First Pure-Electric Airline Prepared For Takeoff Late 2019

  • Nick Jaynes has worked for more than a decade in automotive media industry. In that time, he's done it all—from public relations for Chevrolet to new-car reviews for Mashable. Nick now lives in Portland, Oregon and spends his weekends traversing off-road trails in his 100 Series Toyota Land Cruiser.

can be reached at nickjaynes@gmail.com
  • Nick Jaynes has worked for more than a decade in automotive media industry. In that time, he's done it all—from public relations for Chevrolet to new-car reviews for Mashable. Nick now lives in Portland, Oregon and spends his weekends traversing off-road trails in his 100 Series Toyota Land Cruiser.

can be reached at nickjaynes@gmail.com
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Elon Musk has been publicly discussing electric aircraft, since 2010 – remember Iron Man 2, but he’s never made moves on the technology. Now, however, one Pacific Northwest airline is converting their entire fleet to pure-electric power.

  • Harbour Air is converting its full fleet of seaplanes to pure-electric power, making it the first airline to go all-electric.
  • It was the first to go carbon neutral, through buying offsets, in 2007.
  • It’s installing 750-horsepower electric motors from Redmond, Washington-based magniX.
  • Test flights of the all-electric six-seater seaplanes begin later this year.

Harbour Air, based in Vancouver, B.C., is North America’s largest seaplane airline. It went completely carbon neutral in 2007. And, soon, it will be the first to go all-electric airline, when it converts its entire seaplane fleet over to pure-electric powertrains.

To achieve its emissions-free aims, Harbour Air has partnered with Redmond, Washington-based magniX, which builds electric motors for the aerospace industry. Together, the brands have identified the 750-horsepower magni500 electric motor as the ideal powertrain for Harbour’s fleet of DHC-2 de Hallivand Beaver six-seater seaplanes.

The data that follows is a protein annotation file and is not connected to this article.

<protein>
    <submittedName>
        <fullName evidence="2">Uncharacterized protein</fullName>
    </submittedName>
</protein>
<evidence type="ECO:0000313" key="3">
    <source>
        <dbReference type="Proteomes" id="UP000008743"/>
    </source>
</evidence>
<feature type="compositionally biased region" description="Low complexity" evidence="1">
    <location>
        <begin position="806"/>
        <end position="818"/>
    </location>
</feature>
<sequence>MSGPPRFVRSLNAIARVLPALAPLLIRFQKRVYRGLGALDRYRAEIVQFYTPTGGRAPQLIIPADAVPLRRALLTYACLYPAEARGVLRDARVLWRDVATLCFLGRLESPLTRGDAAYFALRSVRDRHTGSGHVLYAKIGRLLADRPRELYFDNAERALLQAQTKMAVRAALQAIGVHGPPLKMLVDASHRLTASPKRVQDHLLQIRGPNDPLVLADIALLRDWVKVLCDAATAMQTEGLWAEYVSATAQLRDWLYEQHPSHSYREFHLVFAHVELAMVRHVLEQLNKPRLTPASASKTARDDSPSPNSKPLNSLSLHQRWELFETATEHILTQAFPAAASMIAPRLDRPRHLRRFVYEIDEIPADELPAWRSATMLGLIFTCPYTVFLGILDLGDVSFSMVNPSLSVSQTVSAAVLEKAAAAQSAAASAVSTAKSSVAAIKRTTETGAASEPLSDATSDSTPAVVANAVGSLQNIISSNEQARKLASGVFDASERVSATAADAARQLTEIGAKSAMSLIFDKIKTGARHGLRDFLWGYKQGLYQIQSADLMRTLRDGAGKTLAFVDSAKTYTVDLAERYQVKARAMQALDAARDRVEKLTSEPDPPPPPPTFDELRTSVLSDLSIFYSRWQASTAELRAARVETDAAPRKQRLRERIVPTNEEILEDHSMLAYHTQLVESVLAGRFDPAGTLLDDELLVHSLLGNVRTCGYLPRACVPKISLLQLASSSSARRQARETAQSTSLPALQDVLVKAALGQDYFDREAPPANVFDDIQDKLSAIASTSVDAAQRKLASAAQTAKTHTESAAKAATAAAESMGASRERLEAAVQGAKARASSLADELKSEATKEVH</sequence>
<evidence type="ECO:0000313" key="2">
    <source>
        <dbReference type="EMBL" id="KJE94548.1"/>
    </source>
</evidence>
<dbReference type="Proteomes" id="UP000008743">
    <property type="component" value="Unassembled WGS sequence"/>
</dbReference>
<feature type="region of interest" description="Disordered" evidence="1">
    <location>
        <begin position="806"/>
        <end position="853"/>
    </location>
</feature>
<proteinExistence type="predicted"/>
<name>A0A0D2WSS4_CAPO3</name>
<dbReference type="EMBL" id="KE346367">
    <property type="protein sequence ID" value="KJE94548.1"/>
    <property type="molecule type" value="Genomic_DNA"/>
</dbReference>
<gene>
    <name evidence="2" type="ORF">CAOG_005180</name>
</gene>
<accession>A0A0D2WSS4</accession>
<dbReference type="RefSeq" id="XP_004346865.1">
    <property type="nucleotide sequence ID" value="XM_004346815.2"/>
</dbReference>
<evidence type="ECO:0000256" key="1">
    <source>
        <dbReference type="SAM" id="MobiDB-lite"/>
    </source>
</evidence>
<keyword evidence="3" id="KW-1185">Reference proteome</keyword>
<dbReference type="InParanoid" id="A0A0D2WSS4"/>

According to Harbour Air, 12% of all U.S. carbon emissions — and 4.9% globally — come from the aviation industry.

Although Harbour Air flies internationally, servicing 12 routes out of hubs that include Seattle and Vancouver, its flights are short enough to make it an ideal candidate for an electric conversion. Certainly, its electric conversion will have a relatively small impact on the aviation industry’s carbon emissions. Still, it’s an admirable first step. And, hopefully, it’ll set the example for other airlines to follow suit.

“Through our commitment to making a positive impact on people’s lives, the communities where we operate and the environment, we are once again pushing the boundaries of aviation by becoming the first commercial aircraft to be powered by electric propulsion,” Greg McDougall, founder and CEO of Harbour Air Seaplanes said in a prepared statement. “We are excited to bring commercial electric aviation to the Pacific Northwest, turning our seaplanes into ePlanes.”

Harbour Air and magniX will begin their initial pure-electric seaplane test flights in late 2019.


About the Author

  • Nick Jaynes has worked for more than a decade in automotive media industry. In that time, he's done it all—from public relations for Chevrolet to new-car reviews for Mashable. Nick now lives in Portland, Oregon and spends his weekends traversing off-road trails in his 100 Series Toyota Land Cruiser.

can be reached at nickjaynes@gmail.com
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